While small-cap stocks, such as Tahoe Resources Inc (TSX:THO) with its market cap of $1.78B, are popular for their explosive growth, investors should also be aware of their balance sheet to judge whether the company can survive a downturn. The significance of doing due diligence on a company’s financial strength stems from the fact that over 20,000 companies go bankrupt in every quarter in the US alone. These factors make a basic understanding of a company’s financial position of utmost importance for a potential investor. Here are a few basic checks that are good enough to have a broad overview of the company’s financial strength. Check out our latest analysis for Tahoe Resources
How does THO’s operating cash flow stack up against its debt?
While failure to manage cash has been one of the major reasons behind the demise of a lot of small businesses, mismanagement comes into the light during tough situations such as economic recessions, wars and natural disasters.Furthermore, failure to service debt can hurt its reputation, making funding expensive in the future.Can THO pay off what it owes to its debtholder by using only cash from its operational activities? THO’s recent operating cash flow exceeded its debt obligations within the past year,which indicates extremely low risk of THO not being able to meet its debt near-team, given that it generates enough cash in a year to pay off its current debt.This reflects proper cash and debt management by the company – great news for both debtholders and shareholders.
Can THO meet its short-term obligations with the cash in hand?
What about its commitments to other stakeholders such as payments to suppliers and employees? During times of unfavourable events, THO could be required to liquidate some of its assets to meet these upcoming payments, as cash flow from operations is hindered. We test for THO’s ability to meet these needs by comparing its cash and short-term investments with current liabilities. Our analysis shows that THO is able to meet its upcoming commitments with its cash and other short-term assets, which lessens our concerns for the company’s business operations should any unfavourable circumstances arise.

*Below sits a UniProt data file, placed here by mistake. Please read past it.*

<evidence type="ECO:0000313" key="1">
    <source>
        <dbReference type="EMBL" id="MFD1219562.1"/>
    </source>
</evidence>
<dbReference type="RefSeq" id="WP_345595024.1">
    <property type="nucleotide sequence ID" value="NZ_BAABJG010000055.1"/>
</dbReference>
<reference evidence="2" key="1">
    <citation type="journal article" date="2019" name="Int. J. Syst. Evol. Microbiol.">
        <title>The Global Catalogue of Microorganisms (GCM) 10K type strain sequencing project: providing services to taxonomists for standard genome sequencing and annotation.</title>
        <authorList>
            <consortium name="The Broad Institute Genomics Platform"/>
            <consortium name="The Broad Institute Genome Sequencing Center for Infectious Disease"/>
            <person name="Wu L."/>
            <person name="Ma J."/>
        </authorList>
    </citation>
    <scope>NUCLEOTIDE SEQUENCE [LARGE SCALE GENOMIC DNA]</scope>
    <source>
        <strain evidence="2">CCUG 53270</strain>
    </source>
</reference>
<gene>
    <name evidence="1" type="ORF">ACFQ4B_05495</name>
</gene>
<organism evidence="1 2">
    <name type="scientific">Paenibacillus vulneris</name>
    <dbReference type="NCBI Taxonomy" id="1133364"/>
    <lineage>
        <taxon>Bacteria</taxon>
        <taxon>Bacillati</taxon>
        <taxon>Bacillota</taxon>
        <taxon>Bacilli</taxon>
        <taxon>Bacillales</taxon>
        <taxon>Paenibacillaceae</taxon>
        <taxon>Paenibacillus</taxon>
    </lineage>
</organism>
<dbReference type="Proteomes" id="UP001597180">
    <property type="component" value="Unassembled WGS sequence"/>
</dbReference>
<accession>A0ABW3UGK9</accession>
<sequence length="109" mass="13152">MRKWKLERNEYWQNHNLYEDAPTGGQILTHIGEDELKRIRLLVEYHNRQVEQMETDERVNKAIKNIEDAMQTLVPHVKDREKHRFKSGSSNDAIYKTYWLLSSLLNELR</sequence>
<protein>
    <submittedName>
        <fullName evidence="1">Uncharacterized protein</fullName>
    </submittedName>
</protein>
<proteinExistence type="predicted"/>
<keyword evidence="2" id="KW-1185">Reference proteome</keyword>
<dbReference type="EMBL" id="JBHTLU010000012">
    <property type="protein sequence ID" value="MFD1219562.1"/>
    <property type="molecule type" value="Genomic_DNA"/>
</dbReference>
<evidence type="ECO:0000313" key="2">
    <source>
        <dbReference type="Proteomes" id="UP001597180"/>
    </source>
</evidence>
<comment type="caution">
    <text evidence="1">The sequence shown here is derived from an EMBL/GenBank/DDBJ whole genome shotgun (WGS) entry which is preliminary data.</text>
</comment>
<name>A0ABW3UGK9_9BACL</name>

Does THO face the risk of succumbing to its debt-load?
A substantially higher debt poses a significant threat to a company’s profitability during a downturn. For THO, the debt-to-equity ratio is 1.75%, which indicates that the company faces low risk associated with debt. No matter how high the company’s debt, if it can easily cover the interest payments, it’s considered to be efficient with its use of excess leverage. A company generating earnings at least three times its interest payments is considered financially sound. In THO’s case, its interest is excessively covered by its earnings as the ratio sits at 56.44x. This means lenders may be inclined to lend more money to the company, as it is seen as safe in terms of payback.
THO’s high cash coverage and low levels of debt indicate its ability to use its borrowings efficiently in order to produce a healthy cash flow. Furthermore, the company exhibits an ability to meet its near term obligations should an adverse event occur. Now that you know to keep debt in mind when putting together your investment thesis, I recommend you check out our latest free analysis report on Tahoe Resources to see what other factors for THO you should consider.
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